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Clinical factors of importance for outcome after lumbar disc herniation surgery: long-term follow-up.
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2010 (English)In: European spine journal, ISSN 0940-6719, E-ISSN 1432-0932, Vol. 19, no 9, p. 1459-67Article in journal (Refereed) Published
Abstract [en]

Factors as age, sex, smoking, duration of leg pain, working status, type/level of disc herniation and psychosocial factors have been demonstrated to be of importance for short-term results after lumbar discectomy. There are few studies with long-term follow-up. In this prospective study of lumbar disc herniation patients undergoing surgery, the result was evaluated at 2 and 5-10 (mean 7.3) years after surgery. Predictive factors for satisfaction with treatment and objective outcome were investigated. Out of the included 171 patients undergoing lumbar discectomy, 154 (90%) patients completed the 2-year follow-up and 140 (81%) completed the long-term follow-up. Baseline data and questionnaires about leg- and back pain intensity (VAS), duration of leg pain, disability (Oswestry Disability Index), depression (Zung Depression Scale), sick leave and employment status were obtained preoperatively, at 2-year- and long-term follow-up. Primary outcome included patient satisfaction with treatment (at both time points) and assessment of an independent observer at the 2-year follow-up. Secondary outcomes at 2-year follow-up were improvement of leg and back pain, working capacity and the need for analgesics or sleeping pills. In about 70% of the patients excellent or good overall result was reported at both follow-ups, with subjective outcome measurements. The objective evaluation after 2 years was in agreement with this result. Time on sick leave was found to be a clinically important predictor of the primary outcomes, with a potential of changing the probability of a satisfactory outcome (both objective and subjective) from around 50% (sick leave >3 months) to 80% (sick leave <2 months). Time on sick leave was also an important predictor for several of the secondary outcomes; e.g. working capacity and the need for analgesics.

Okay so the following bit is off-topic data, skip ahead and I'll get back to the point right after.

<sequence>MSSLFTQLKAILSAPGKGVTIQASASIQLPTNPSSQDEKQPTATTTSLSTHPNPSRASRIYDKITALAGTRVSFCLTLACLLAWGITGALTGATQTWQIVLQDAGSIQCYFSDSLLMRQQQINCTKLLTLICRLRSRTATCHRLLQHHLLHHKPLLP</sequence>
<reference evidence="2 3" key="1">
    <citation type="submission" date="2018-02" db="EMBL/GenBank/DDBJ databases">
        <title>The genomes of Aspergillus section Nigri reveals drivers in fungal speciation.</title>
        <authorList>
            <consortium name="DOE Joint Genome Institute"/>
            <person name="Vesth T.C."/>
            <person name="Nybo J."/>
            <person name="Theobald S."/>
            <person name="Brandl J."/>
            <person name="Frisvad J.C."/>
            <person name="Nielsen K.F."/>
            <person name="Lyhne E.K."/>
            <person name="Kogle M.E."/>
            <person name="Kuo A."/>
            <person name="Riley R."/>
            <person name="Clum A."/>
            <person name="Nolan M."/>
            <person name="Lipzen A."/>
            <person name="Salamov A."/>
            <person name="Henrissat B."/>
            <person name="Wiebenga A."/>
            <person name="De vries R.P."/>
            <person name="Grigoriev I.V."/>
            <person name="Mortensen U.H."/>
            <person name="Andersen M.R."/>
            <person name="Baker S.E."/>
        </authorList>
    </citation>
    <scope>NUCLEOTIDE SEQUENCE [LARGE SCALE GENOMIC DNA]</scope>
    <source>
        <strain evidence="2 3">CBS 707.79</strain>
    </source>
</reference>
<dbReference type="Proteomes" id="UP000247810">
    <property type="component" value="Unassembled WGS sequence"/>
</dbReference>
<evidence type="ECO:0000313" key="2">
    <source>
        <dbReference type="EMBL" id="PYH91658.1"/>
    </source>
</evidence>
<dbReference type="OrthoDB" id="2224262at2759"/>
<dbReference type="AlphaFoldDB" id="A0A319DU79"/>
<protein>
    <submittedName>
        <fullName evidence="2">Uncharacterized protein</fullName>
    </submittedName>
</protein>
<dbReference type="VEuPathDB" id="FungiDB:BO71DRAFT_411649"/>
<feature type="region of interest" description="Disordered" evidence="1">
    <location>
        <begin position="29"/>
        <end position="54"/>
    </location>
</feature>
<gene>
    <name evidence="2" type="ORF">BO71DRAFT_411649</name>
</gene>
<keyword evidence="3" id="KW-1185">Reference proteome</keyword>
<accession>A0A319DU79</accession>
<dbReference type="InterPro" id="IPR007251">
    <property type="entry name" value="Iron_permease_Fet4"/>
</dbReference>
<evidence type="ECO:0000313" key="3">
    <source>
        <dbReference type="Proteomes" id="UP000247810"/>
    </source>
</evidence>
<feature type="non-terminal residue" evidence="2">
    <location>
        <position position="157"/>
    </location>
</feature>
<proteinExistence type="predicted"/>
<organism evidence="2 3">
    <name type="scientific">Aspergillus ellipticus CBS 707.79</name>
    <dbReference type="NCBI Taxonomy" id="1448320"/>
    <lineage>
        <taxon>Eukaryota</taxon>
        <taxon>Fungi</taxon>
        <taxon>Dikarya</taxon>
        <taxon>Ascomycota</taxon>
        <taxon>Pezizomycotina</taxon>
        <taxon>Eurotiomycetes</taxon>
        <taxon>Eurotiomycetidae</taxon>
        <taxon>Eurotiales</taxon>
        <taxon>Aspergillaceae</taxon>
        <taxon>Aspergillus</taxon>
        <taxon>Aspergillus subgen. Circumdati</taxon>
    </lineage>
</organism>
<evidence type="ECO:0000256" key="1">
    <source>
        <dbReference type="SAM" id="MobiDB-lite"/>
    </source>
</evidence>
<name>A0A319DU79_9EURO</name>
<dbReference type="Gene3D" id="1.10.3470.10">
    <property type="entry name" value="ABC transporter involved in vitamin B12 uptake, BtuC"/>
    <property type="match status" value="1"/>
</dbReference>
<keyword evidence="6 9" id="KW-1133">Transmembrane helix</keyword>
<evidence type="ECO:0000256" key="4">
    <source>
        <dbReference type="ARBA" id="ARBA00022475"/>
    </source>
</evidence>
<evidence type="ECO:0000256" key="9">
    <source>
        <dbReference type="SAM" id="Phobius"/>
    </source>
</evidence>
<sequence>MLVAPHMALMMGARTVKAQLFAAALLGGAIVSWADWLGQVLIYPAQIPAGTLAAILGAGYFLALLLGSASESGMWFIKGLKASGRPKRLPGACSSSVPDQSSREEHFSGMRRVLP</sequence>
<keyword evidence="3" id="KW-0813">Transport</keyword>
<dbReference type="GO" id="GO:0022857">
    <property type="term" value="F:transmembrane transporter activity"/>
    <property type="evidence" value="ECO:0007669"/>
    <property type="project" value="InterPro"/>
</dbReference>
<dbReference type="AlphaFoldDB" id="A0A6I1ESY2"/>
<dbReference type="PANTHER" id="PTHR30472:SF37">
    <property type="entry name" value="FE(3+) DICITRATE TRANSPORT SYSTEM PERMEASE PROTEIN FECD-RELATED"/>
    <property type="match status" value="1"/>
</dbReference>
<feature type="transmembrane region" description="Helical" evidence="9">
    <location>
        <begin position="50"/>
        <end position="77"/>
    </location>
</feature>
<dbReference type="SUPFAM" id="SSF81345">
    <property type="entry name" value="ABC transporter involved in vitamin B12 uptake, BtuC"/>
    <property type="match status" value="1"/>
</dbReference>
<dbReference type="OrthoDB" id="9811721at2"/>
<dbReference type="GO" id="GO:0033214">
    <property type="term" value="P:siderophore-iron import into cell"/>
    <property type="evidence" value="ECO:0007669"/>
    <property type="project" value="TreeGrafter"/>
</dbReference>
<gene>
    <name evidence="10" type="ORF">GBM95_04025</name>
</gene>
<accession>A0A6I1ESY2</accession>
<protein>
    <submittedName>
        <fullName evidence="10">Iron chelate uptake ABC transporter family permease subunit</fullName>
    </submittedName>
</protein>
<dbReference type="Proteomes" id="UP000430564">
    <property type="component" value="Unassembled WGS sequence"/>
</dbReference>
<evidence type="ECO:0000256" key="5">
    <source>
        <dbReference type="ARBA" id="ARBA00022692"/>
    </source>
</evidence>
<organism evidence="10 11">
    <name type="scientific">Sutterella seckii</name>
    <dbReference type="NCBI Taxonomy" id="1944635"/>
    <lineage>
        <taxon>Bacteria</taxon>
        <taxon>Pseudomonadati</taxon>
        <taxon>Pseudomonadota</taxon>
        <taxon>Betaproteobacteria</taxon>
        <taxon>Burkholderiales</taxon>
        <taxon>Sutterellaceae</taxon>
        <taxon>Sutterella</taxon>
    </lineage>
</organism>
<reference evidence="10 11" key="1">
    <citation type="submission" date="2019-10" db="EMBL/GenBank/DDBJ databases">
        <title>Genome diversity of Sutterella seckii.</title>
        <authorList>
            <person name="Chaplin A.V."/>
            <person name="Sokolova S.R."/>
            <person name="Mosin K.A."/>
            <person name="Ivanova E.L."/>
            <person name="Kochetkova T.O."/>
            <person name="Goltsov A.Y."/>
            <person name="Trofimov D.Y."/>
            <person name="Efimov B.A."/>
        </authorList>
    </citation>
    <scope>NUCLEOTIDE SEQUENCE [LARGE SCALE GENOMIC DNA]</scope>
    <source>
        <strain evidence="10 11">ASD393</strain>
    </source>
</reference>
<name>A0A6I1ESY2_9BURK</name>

Place, publisher, year, edition, pages
Springer , 2010. Vol. 19, no 9, p. 1459-67
Keywords [en]
Clinical outcome; Disc herniation; Long-term follow-up; Predictive factor; Surgery
National Category
Cancer and Oncology
Research subject
NURSING AND PUBLIC HEALTH SCIENCE, Nursing science
Identifiers
URN: urn:nbn:se:hv:diva-2754DOI: 10.1007/s00586-010-1433-7PubMedID: 20512513OAI: oai:DiVA.org:hv-2754DiVA, id: diva2:357814
Available from: 2010-10-20 Created: 2010-10-20 Last updated: 2017-12-12Bibliographically approved

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Gellerstedt, Martin

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